The reader may recall that retired hitman John Wick (Keanu Reeves) in the first movie is upset when the son of a Russian mobster kills his dog and steals his car. So, he singlehandedly wipes out the mob. In John Wick: Chapter 2, the timeline of which follows immediately after the ending of the first movie, an Italian mobster Santino D'Antonio (Riccardo Scamarcio) calls in a marker and demands that John Wick assassinate his sister, the head of the family. When Wick refuses, Santino blows up his house with an RPG. Knowing what Wick did to the last mobster who annoyed him, why would he do such an amazingly stupid thing? Because the script calls for it.
Anyway, Wick first does the job for Santino because honor (!) requires it, but as we all know it is then bad news for Santino D'Antonio and for all of the mercenaries seeking the seven million dollars Santino puts on John Wick’s head.
I’m not unaware of the tongue-in-cheek nature of this movie, but nonetheless to my taste it was a 30-round clip too far: numbing rather than escapist. My reaction is probably idiosyncratic, though, since my companions (both sexes represented) loved it.
Kong: Skull Island
This is a movie I would have loved as a kid: monsters and more monsters with no irritating romantic subplot to distract from the (did I mention them?) monsters. There is not much waiting for them either. They show up in the first half hour.
The time is 1973. Landsat images reveal the existence of an island in the eye of a permanent storm that previously had shrouded it from the outside world. A scientific team headed by Bill Randa (John Goodman) investigates. Transportation is provided by a heavily-armed helicopter squadron withdrawn from Vietnam and commanded by Lieutenant Colonel Preston Packard (Samuel L. Jackson). They drop bombs all over the island in order to get seismic readings, which seriously angers the protector of the island and its indigenous people. You got it: the protector is King Kong. He rises up and swats every last chopper out of the sky.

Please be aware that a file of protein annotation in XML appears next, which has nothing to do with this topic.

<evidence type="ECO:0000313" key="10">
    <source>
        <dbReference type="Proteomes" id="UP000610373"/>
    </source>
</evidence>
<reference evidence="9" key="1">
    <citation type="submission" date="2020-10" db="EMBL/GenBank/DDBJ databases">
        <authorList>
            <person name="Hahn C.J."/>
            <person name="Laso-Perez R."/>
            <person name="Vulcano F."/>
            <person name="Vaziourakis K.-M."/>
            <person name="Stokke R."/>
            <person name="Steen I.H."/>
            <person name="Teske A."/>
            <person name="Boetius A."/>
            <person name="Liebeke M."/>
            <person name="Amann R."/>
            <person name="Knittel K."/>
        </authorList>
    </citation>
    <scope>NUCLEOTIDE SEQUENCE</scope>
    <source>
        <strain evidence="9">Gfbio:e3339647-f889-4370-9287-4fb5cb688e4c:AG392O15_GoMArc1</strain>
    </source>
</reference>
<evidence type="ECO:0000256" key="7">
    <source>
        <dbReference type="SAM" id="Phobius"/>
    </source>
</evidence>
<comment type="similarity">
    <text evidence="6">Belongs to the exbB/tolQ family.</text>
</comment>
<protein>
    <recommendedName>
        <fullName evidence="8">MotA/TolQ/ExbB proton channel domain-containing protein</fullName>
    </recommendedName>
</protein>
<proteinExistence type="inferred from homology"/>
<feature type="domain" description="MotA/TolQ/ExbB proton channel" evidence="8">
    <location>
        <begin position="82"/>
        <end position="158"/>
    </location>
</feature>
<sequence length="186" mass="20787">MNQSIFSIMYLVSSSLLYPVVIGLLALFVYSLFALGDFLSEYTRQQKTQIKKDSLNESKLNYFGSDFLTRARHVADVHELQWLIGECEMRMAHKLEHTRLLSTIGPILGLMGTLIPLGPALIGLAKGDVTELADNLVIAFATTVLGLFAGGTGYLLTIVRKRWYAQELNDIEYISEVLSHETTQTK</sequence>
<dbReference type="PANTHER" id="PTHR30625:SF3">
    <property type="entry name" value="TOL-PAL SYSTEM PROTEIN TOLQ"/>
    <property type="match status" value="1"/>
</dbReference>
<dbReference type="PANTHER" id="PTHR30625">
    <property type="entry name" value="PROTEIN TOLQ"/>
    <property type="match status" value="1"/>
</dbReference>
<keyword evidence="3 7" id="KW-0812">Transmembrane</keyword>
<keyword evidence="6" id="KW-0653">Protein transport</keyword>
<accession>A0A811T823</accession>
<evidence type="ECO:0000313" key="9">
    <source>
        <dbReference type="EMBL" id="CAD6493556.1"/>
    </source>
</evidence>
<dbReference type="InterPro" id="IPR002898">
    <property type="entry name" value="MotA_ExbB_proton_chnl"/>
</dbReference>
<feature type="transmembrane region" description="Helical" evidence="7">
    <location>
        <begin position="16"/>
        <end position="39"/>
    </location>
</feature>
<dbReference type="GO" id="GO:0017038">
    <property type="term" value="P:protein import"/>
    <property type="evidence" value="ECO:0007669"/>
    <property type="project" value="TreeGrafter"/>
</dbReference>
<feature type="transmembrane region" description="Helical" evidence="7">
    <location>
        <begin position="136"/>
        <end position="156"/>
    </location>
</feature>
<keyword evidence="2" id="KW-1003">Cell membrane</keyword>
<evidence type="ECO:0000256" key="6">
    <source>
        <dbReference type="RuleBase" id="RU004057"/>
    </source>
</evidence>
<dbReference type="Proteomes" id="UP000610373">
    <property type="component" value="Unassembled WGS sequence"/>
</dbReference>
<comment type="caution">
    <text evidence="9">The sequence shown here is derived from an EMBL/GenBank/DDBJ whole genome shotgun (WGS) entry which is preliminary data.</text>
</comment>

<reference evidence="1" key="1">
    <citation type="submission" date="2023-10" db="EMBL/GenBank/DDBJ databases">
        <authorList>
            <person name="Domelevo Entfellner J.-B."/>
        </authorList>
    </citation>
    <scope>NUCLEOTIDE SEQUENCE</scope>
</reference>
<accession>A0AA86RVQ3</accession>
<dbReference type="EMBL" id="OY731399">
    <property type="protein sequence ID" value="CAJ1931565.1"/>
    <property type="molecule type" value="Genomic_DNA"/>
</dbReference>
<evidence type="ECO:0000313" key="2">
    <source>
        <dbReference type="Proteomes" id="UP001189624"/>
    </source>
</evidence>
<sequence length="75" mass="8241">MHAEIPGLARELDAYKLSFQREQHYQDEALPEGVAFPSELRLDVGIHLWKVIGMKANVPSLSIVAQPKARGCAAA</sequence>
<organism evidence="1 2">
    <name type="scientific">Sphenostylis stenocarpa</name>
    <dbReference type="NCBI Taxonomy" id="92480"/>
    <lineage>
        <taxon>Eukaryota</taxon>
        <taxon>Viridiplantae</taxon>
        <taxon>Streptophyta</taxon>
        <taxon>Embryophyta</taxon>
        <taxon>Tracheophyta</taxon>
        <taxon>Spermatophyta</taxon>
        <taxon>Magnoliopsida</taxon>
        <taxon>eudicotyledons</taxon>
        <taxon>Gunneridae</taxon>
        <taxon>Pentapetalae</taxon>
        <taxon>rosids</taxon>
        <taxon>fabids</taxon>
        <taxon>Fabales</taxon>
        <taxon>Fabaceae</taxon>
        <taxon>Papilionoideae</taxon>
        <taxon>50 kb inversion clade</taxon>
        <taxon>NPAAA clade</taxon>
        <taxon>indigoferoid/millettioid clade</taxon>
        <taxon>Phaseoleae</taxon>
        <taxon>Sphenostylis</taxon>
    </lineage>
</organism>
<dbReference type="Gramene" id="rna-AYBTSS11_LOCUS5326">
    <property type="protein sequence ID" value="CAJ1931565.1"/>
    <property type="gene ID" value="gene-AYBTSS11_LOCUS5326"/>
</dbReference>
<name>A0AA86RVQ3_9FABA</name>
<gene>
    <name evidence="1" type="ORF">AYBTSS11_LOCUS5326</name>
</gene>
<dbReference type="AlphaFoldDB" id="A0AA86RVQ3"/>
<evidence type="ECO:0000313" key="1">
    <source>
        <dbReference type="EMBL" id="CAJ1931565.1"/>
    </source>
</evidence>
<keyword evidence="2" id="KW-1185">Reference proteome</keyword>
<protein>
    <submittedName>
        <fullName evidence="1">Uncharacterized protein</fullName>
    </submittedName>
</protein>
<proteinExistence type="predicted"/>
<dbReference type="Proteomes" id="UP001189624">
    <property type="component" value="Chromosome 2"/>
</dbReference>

Survivors of the crashes encounter the locals and a WW2 pilot (John C. Reilly) who was stranded on the island during the war. Conveniently, he can explain about Kong’s role as protector against the really terrible monsters who live below the surface. Packard, however, is determined to kill Kong. Why? Because the script calls for it. One gathers he is angry that Vietnam ended without a victory for his side and now he at least wants to kill a big gorilla. Um… yeah.
Most of the cast is there to get eaten by monsters, but a few should be mentioned. The photographer Mason (Brie Larson) shows that, unlike in previous iterations, a beautiful blonde woman can be on hand without anybody at all being attracted to her – not even Kong. Jing Tian’s most significant scene is in the after-credits (yes, there is a not-so-secret ending) when she reveals that there are other monsters in the world. James Conrad gets to play the competent mercenary. But it’s really not about the people. They are just there to run from (or foolishly try to kill) the monsters who are the real stars.
The movie is a fun romp and the fx are superb. If you are looking for anything other than an effects-packed action film, you won’t find it in the characters. There might be a metaphor or two, however, such as the imprudence of removing a monster who is keeping in check something worse. But primarily it’s about the chills and thrills, and it delivers enough of those.
Trailer: Baby Driver (2017)